It's apparently a clip from a much longer training film that argues for a more active, aggressive defense against school shooters.
And y'know what? In a perfect world I'd be all about this.
For one thing, the whole "duck and cover" response to danger kind of pisses me off. Run away? Fine. Fight? If you want to. But cowering in hopes of being overlooked? Seems like a pretty miserable way to die, if that's how you're gonna go.
We don't live in a perfect world. We live in a world where we have to make choices about how we spend our resources.
And I have two problems with this little video.
First of all, it's a school shooter video. It assumes from the jump that school shooters are a thing, a horrible, omnipresent, immediate, clear-and-present danger thing that must be aggressively confronted. I talked this to fucking death damn near ten years ago, but as horrible as the cable news people try and make it, the simple fact is that mass murder just isn't that big a threat in the US in 2016. IT's not like dying of dysentery was on the Oregon Trail back in the day.
You're more likely to get run over by a bus than you are to be killed by a madman with a gun in your school, kids. Seriously; Uncle Chief has done the math. Turns out that about 14 kids a year get squarshed by those ol' yella-dog buses. But about 297 people total - that's adults AND kids - got shot in school between 1980 and 2012 when Sandy Hook brought the whole "school shooter" thing back into fashion. That's about 9.3 people a year; the third of a person was either a really little kid or possibly a Donald Trump voter, but, whatever.
So throwing a lot of money at school shootings is like throwing money at ballistic missile defense or alien invasions; not a good return-on-investment thing.
Second of all, while it looks and feels nice, I think it completely mistakes the point of the "lockdown huddle".
The trainer of the video assumes that the point of the huddle is "protection" or something. He's right...assuming that the "main problem" is trying to cut down the casualty count and not actually control the kids' panic.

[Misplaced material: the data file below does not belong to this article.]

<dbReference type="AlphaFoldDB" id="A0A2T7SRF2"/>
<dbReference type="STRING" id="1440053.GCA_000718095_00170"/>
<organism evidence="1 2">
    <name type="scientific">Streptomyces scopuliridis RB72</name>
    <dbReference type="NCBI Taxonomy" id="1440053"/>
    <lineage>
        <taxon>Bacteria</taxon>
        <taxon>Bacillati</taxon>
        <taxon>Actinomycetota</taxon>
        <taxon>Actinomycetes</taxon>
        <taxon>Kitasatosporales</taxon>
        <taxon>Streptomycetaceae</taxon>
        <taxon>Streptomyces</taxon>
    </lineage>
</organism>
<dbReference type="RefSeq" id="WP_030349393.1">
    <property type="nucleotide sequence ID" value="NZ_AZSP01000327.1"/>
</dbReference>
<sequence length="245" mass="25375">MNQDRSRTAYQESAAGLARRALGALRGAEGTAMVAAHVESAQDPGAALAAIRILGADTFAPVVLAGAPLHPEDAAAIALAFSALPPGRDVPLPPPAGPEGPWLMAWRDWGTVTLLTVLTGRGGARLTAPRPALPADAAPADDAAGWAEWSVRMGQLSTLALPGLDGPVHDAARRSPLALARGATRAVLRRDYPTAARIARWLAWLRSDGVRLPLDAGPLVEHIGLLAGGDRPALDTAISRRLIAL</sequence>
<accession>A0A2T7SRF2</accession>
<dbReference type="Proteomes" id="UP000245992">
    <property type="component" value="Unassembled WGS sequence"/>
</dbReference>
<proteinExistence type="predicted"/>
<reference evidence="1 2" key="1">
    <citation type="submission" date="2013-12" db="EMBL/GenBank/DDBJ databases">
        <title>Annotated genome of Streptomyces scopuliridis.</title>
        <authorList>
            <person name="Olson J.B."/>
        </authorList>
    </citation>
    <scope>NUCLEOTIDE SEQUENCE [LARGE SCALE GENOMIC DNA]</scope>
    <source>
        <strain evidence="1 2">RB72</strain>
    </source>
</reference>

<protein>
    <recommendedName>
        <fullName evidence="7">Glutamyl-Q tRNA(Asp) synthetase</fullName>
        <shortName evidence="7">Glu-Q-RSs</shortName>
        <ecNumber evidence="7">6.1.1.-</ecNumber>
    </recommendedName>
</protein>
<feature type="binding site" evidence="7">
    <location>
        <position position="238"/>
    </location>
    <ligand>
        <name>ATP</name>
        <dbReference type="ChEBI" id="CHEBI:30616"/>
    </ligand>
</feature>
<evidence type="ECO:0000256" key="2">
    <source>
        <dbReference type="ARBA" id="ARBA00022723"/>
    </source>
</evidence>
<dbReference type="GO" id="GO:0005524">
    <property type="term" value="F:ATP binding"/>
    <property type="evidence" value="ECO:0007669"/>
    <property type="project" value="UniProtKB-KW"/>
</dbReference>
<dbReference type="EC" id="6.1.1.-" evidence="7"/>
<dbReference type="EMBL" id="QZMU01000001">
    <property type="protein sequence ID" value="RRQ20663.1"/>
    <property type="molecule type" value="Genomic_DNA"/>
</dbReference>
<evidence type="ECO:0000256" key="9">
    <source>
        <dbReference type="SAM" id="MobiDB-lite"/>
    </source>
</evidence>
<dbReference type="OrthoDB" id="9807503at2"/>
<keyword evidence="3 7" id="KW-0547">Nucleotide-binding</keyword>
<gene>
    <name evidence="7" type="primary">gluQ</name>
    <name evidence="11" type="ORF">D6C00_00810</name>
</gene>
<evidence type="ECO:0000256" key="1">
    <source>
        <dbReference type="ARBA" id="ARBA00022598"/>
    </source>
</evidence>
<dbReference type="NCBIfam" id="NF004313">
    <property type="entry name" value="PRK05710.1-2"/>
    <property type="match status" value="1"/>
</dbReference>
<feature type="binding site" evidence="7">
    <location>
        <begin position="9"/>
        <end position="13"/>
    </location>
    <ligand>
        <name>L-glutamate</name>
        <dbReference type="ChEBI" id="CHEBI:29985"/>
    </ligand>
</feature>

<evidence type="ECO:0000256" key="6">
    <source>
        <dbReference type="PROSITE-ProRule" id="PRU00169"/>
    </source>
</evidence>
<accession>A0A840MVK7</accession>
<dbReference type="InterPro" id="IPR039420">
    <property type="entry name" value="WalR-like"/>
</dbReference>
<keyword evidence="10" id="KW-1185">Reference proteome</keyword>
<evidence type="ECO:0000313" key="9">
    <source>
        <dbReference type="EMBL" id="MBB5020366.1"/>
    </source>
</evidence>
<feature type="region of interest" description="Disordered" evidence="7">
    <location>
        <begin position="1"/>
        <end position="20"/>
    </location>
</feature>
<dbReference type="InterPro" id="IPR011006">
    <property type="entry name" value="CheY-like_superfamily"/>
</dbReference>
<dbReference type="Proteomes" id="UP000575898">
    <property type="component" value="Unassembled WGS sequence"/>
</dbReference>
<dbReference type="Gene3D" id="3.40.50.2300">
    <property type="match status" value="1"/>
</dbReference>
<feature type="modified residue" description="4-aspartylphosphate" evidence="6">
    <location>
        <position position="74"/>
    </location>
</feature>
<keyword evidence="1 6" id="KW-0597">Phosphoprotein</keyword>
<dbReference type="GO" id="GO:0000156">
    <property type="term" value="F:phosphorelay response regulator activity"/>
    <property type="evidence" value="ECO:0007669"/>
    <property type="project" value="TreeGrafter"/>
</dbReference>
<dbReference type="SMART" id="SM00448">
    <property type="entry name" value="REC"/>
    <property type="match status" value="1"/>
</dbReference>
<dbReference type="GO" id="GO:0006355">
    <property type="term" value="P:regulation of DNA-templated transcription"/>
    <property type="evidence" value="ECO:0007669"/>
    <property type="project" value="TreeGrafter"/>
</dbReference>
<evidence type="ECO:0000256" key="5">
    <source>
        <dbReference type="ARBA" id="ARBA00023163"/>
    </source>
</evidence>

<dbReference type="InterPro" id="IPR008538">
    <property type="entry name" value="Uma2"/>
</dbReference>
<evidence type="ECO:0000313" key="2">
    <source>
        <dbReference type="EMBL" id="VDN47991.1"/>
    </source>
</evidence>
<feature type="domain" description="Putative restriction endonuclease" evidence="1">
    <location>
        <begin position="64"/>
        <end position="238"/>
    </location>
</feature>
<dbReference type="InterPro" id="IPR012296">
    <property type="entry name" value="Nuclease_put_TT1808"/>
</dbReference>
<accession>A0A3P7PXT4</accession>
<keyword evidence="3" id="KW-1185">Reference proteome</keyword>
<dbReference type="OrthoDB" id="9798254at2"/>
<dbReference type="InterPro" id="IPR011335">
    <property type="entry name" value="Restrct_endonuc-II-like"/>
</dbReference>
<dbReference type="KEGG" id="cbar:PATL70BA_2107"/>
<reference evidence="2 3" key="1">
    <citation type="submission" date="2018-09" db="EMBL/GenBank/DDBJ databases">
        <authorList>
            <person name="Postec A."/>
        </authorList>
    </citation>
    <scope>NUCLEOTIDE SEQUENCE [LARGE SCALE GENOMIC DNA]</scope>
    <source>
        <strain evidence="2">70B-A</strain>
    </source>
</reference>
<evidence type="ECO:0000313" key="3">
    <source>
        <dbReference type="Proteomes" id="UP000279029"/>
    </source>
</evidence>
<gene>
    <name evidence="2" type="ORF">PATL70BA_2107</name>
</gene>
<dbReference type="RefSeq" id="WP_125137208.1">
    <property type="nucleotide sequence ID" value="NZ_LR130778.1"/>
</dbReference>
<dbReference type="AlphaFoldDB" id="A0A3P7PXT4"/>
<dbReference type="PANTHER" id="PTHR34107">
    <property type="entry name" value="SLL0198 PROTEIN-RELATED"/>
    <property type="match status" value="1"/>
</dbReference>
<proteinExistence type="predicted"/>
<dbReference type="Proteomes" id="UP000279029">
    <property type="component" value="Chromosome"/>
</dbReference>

If I had a bunch of troops I had confidence in, and felt were both cool-headed and trusted each other I'd use his methods. My problem would be that...that's what I'd do with trained, confident troops. I'd trust them to stay still and silent until they had to take aggressive action. That's what good troops do in an ambush drill, which is basically what this is; a plan to ambush the shooter.
My problem would be that if I didn't trust my troops, or trust them to trust each other, spreading them out makes it much more difficult for 1) them to combat their own panic and 2) me to control them and prevent them from doing something panicky and dangerous.
So spreading them out makes it MUCH more likely that the most panicked one will bolt for the door and try to escape, or start screaming and crying, thus both alerting the nutter that we're there in the room and, possibly, unlocking the door for him.
It's a great idea, but it requires a HELL of a lot of training and a really high level of confidence and aggression in the kids.
Meaning that to do this successfully you'd have to...you knew it, right; spend a hell of a lot of time and money training kids and teachers to do this.
It seems to me that for some reason We the People are more and more inclined to do this stuff; worry and fret ridiculously about madman bullets, tiny, horrible problems that have a miniscule probability of harming us...while ignoring things like the melting glaciers that warn us of global climate change that have a real serious likelihood of fucking up our entire world.
I don't know why we do this. It kind of pisses me off, and I wish we'd stop. But it seems to be a people thing and no amount of pissing and moaning on my part will do anything about it.